With what must have been an awe-inspiring eruption, the fermenter's lid apparently blasted off with cannon-like force, ricocheting off the ceiling and splattering my walls, ceiling, floor, and carpet with gooey, sugary, yeasty, brown gunk. Instead of coming home to a nice clean apartment where I'd be able to add the next round of yeast and hops, sit down, and watch a movie, I had to throw away four and a half gallons of booze on the hoof and spend my evening wiping up my hallway.

Obviously, I'm trying to avoid such an event this time around, so I had in mind to use a blowoff hose, which is a length of plastic tubing you can attach to your carboy to provide a conduit for excess yeast foam. This didn't work out, but I'll get to that in a bit.

For a barleywine, the recipe is simple enough. I'm not sure about Dogfish Head's copyright policy, so I can't post the whole recipe here, but I'll give a basic rundown of the business:

2 lbs. 20-Lovibond Crystal barley
9.9 lbs. extra light malt extract
2 lbs. light brown sugar
1 lb. golden raisins (rehydrated in a separate pot and blended with 1/2 oz. Cascade leaves)
1/2 lb. light brown sugar (added at start of secondary)

1 1/2 oz. Cascade whole-leaf (pre- and post-boil)
2 oz. Warrior (bittering)
3 oz. Centennial (aroma and dry hopping)


Wyeast 1098 British Ale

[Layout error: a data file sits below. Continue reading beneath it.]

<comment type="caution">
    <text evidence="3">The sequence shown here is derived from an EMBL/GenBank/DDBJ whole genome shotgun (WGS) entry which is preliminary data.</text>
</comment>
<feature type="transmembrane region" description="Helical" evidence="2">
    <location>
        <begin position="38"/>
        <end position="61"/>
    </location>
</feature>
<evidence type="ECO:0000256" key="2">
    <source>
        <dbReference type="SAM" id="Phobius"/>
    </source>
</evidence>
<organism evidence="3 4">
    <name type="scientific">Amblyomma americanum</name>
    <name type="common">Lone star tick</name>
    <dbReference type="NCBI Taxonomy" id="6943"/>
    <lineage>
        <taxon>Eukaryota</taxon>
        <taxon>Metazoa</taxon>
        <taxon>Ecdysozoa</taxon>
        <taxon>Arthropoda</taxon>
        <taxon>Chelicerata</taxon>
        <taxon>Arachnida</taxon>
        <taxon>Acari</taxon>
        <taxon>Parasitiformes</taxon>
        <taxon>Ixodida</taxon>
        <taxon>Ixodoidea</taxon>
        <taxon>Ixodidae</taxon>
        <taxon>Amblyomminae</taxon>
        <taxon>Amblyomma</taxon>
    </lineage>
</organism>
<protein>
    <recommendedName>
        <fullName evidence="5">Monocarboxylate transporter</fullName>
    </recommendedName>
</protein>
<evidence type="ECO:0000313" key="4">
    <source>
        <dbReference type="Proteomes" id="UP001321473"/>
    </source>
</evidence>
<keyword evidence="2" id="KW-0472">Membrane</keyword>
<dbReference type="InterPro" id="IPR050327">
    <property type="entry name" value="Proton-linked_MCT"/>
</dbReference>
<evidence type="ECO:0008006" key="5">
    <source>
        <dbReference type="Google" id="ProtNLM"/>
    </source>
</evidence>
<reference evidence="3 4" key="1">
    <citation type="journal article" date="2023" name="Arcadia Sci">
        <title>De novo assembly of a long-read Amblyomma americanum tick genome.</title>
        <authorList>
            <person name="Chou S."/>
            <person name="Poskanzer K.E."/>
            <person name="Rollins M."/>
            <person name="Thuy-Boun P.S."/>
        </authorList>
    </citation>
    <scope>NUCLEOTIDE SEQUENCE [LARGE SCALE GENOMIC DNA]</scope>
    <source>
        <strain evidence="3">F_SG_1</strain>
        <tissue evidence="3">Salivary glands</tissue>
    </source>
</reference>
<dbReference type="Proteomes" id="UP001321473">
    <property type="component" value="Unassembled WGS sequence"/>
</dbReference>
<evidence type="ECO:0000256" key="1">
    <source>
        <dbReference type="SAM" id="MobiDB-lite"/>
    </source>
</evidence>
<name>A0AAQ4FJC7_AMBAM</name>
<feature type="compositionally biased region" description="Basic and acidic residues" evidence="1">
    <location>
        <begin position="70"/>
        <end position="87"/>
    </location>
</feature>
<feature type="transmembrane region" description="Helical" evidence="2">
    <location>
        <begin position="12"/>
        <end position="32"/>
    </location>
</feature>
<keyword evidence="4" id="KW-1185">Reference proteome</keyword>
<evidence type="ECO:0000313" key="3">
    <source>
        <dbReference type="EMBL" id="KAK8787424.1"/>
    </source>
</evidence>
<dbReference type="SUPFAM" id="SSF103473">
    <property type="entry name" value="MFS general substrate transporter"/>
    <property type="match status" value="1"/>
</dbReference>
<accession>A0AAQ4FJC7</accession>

Wyeast 3021 Champagne (secondary)

4 oz. American oak chips, toasted and soaked 5 weeks in Cabernet Sauvignon

Starting Specific Gravity: 1.108
Finishing Gravity: 1.030
% Alcohol: 10.5

Brewed: 1/9/10
Secondary: 1/15/10
Racked: 1/30/10
Bottled: -

As you can see, not the simplest beer in the world, but not prohibitively complicated. At least, I was able to brew it in my tiny kitchen. This is going to be a long project - it'll need to age for about a year before the flavor smooths out due to the alcohol content (a target of 11%) and ridiculous amount of hops.

In order to avoid another explosion I had had in mind to ferment it in my new carboy, a 5-gallon glass jug my parents had gotten me for Christmas, and to attach a blowoff hose through which the yeast could siphon its nasty byproducts. Unfortunately, the carboy got knocked over while it was draining and shattered into a million pieces on my kitchen floor. At this I uttered an ungentlemanly oath, and my friends and I grumpily swept up the shards and cleaned out my old fermenter. It's not that big a deal, aside from the shattered glass and loss of a gift, but I hope this recipe isn't cursed. I don't think the old fermenter will explode again, though - I have a lower volume this time (4 as opposed to 4 1/2 gallons), and I made sure to strain the raisin and hop-leaf residue out of the wort as I transferred it. I think that might have been what clogged the airlock over Christmas.